The agricultural community in the EU faces several challenges: produce sufficiently for a growing population, produce sustainably to address environmental and climate change issues, ensure competitiveness in a sector that is exposed to international markets whilst generating a decent income.
To face these inevitable challenges, the development of New Breeding Techniques (NBTs) is crucial not only for the agricultural community but also for the downstream industry chain and ultimately for the consumer.
The Agriculture and Progress Platform has duly taken note of the ECJ ruling on Case C-528/16 clarifying the legal status of mutagenesis. The ruling finds that mutagenesis leads a priori to products subject to EU GMO legislation. Member states can legislate the issue further which may lead to diverging rules throughout Europe. We therefore believe that the consequences of this ruling could be particularly detrimental for maize and beet growers and the downstream production chain.
In our view it is crucial to start discussion between decision-makers and stakeholders as soon as possible, in view of developing an adapted and workable regulatory framework that addresses the specificities of NBTs. This framework must and can in our view combine state-of-the-art scientific expertise and evidence whilst guaranteeing safe and high quality food with improved properties to consumers. The Agriculture and Progress Platform is keen to play an active role in these discussions in order to generate legal and economic certainty as soon as possible.
NBTs, a crucial tool for further reduction of the use of Plant Protection Products
History shows that when faced with challenges, society has always turned to innovation. Notably the agricultural sector has proven that the use of innovative techniques is the path to progress. With plant protection products being criticised and a general call to reduce their use, New Breeding Techniques are an efficient and necessary tool to accompany a new agricultural evolution.
Reducing the use of plant protection products is an objective that the maize and beet growers have set themselves already years ago by committing to Integrated Pest Management which in turn has led to the use of techniques such as coated/pelleted seeds, optimising crop rotation, precision farming,… More recently, the development of robotics and digital farming have also started complementing the agricultural toolbox.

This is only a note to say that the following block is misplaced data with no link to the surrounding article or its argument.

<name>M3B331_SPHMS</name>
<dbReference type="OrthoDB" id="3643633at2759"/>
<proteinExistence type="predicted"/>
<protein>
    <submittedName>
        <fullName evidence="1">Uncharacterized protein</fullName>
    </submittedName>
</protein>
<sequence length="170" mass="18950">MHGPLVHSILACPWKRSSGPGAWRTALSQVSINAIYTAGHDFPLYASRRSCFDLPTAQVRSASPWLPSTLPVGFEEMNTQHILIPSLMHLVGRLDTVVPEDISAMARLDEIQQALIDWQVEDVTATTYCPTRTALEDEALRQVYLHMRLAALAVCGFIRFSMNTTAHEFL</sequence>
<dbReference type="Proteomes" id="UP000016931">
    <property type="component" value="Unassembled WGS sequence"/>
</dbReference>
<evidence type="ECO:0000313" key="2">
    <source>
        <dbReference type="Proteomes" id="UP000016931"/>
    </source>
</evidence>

New Breeding Techniques, amongst others mutagenesis, are key complementary tools that will allow meeting society’s demand to reconcile agricultural production with sustainability and respect for the environment. But the investments in terms of R&D and the time required to overcome technical barriers are so considerable that the uncertainty currently generated at EU level risks preventing NBTs from becoming mainstream and a permanent part of the agricultural toolbox.
An EU NBT framework needs to guarantee competitiveness in global agricultural markets
Furthermore, the EU’s agricultural markets cannot be seen in isolation from global markets. Some of the EU’s key trading partners (US, India, Canada, Japan,…) have developed or are in the process of developing a regulatory framework for NBTs. These regulatory frameworks are most often based on case-by-case assessment and do not systematically refer NBTs to the GMO framework.
By doing so, these trading partners allow for innovation, for underpinning R&D and commercial development of their economy. If the EU choses a different path or leaves too much uncertainty for too long, the impact on the Plant Breeding industry and the agricultural sectors will be substantial. The EU risks lagging behind the rest of the world in terms of using innovative tools that allow sustainable progress of its agri-food chain.
Ignorance breeds intolerance: explaining NBTs to a wider audience
NBTs are mostly unknown to consumers, as is their potential to reduce e.g. food waste and in lowering the environmental impact and cost of producing food. And ignorance breeds intolerance. To raise awareness of the potential of NBTs, we look first and foremost to Plant Breeding companies and to the farming community.
We firmly believe that decision-makers and notably EU decision-makers have a responsibility in reaching out to the public to contain unsubstantiated scare-mongering and give a factual explanation of what NBTs are and are not and what added-value they can bring to consumers.
Developing an adapted, workable legal and regulatory framework for NBTs: the sooner the better